It looks like the American people are getting wise to what the Newt Gingrich Gang in Congress are up to well before the supposedly knowledgeable Washington pundits and columnists. The polls are turning sharply against Gingrich’s extremist and corporatist Contract with America because people sense that lots of economic, health, safety, environmental and access to justice safeguards are in jeopardy.
The columnists and pundits are still playing the inside Washington beltway game. What’s coming up on the floor? When is the vote? What is the latest Gingrich outburst and reaction to it?
The one journalist who is putting the Gingrich pieces together and showing the overall attack on democracy and those laws that protect regular people from harmful corporate behavior is a Washington Post cartoonist — the legendary HERBLOCK.
Now in his Eighties, HERBLOCK rose to repeated heights in the days of the McCarthyite inquisitions and the red-baiting of young Congressman Richard Nixon. But he has never been more biting and comprehensive than his recent cartoons taking apart Gingrich and his crowd of stampeders.
One cartoon shows the GOP Congress in a cart, labeled “On to the Past”, flying down the side of the cliff with signs pointing downward into the darkness. The signs are “pre-consumer protection,” “pre-health and safety standards,” “pre-environmental laws,” “pre-child nutrition programs, “pre-medicare and medicaid,” “pre-minimum wage,” “pre-social security,” “pre-collective bargaining,” “pre-antitrust laws,” “pre-civil war,” and so on. The Republican politicians in the descending cart are asking “How Far Back Do We Go In This Thing?”
Another cartoon shows two Republicans walking past the U.S. Congress and one says “Man, we’re breaking speed records — when. there’s time, I want to read some of that stuff we’ve been voting for.”
A third cartoon congeals the hypocrisy of this new Republican majority that told voters last year to elect them because they were going to clean up Congress. This sketch shows two politicians sitting by the Congressional pool. In the background are huge sacks titled “Congressional Pensions,” “Paid Junkets,” “Gifts from Lobbies,” “G.O. Pork,” etc. One politician says to another, “National Service — What a Silly Idea.”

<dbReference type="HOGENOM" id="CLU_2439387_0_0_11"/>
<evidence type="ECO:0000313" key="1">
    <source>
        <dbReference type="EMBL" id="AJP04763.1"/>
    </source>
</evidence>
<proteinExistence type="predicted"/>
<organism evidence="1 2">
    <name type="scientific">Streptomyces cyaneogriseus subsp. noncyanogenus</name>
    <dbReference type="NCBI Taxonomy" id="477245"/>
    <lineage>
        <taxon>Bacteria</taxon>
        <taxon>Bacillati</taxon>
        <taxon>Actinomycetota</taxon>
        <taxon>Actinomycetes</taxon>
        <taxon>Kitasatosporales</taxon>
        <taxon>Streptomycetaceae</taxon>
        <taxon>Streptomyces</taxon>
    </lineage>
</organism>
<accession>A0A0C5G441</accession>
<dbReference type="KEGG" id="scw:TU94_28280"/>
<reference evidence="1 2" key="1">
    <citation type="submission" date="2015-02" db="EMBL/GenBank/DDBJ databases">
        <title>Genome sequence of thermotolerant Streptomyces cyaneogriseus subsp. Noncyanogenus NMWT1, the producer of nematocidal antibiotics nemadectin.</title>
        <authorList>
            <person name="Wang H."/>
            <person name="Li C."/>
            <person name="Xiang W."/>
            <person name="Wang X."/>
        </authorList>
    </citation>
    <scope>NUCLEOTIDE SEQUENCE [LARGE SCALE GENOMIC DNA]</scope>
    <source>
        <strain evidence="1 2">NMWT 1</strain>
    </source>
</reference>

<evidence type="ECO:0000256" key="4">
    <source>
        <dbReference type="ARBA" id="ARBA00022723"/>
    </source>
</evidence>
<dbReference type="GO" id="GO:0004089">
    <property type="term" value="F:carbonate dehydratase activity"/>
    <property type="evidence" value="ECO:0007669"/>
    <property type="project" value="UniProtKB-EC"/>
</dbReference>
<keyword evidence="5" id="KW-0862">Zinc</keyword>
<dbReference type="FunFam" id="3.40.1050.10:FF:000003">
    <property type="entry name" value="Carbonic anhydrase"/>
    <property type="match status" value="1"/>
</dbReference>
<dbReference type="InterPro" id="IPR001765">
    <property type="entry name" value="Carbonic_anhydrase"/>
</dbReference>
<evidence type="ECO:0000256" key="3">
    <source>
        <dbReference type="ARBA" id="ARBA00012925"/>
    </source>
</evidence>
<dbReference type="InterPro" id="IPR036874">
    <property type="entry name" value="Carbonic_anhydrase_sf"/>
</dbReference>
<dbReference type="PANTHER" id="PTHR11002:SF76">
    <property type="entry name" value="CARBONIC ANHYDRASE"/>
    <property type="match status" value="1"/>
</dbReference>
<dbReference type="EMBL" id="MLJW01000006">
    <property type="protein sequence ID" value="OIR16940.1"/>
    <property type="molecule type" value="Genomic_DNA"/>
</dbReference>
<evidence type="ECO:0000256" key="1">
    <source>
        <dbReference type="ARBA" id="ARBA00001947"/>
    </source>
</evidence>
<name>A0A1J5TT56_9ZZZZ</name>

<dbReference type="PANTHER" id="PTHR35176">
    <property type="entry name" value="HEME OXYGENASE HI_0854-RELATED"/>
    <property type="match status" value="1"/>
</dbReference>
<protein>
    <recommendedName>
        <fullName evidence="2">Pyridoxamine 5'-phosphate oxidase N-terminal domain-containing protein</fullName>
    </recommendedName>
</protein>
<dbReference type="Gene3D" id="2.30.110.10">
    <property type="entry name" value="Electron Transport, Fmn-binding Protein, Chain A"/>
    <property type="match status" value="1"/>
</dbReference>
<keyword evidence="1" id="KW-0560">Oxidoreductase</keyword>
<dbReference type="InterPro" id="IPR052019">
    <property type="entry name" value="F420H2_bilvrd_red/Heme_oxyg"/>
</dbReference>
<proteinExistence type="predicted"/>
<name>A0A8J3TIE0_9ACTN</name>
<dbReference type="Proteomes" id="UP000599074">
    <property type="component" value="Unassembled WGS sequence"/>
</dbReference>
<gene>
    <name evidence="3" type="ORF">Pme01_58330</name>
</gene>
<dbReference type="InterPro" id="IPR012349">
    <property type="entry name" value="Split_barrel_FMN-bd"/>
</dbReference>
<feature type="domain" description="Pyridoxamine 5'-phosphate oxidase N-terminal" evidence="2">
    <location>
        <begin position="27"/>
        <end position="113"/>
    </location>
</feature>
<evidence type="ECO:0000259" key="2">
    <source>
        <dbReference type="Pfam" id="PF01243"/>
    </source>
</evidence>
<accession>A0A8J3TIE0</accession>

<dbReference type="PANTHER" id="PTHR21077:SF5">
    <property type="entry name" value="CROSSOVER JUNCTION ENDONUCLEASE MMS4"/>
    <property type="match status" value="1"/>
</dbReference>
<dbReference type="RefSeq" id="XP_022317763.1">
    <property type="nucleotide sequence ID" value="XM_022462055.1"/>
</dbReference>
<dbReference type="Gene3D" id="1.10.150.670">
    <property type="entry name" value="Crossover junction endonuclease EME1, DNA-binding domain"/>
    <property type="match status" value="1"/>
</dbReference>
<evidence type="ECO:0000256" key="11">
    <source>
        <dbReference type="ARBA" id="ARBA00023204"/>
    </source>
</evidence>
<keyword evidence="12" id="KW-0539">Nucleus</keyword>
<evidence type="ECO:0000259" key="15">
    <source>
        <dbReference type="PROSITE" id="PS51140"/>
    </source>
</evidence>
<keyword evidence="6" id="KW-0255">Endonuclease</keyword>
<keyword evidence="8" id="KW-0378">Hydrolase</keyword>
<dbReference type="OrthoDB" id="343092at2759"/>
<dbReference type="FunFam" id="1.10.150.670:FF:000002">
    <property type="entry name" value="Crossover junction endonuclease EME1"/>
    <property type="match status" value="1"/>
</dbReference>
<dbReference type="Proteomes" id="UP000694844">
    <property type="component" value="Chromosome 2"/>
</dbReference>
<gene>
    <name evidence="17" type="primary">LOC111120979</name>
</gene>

One doesn’t have to know much about newspaper political cartoonists to understand just how difficult it is to draw such an integrated message to readers. But HERBLOCK has broken new ground in the essay-cartoon category because he links bits of news together into patterns that show what is going on.
The columnists and pundits, on the other hand, speak rarely of the enormous drive to concentrate more power in the hands of corporations, to immunize companies from their wrongdoing (this is baldly called “tort reform” and “securities reform.”), to straitjacket the forces of law and order that set and enforce auto, food, drug, pollution, drinking water and other safety standards (this is called “deregulation”).
Part of the media’s avoidance can be attributed to the Democrats who, seeking money from corporate political action committees among other reliances, are not framing this corporate power grab issue for what it is.
Back in 1986, Public Citizen published a book called “Freedom from Harm.” It described the many successes in health and safety regulation that made our cars safer, our air cleaner, our drugs safer, our workplaces less hazardous. Lead levels in the bodies of Americans have declined due to the ban on lead in gasoline.
Over two hundred little children used to lose their lives every year because their parents unknowingly gave them aspirin when they had the flu. Now with prominent aspirin bottle labeling required by regulation, this death toll from Reyes Syndrome is down dramatically.
Certainly, there are some foolish regulations and much government waste and very weak enforcement as, for example, against physicians who defraud medicare for billions of dollars a year.
But the Gingrich Republicans are not zeroing in on these abuses; their real focus is the destruction of the system of effective American law that gives people their “freedom from harm”, their day in court and their corporate law and order.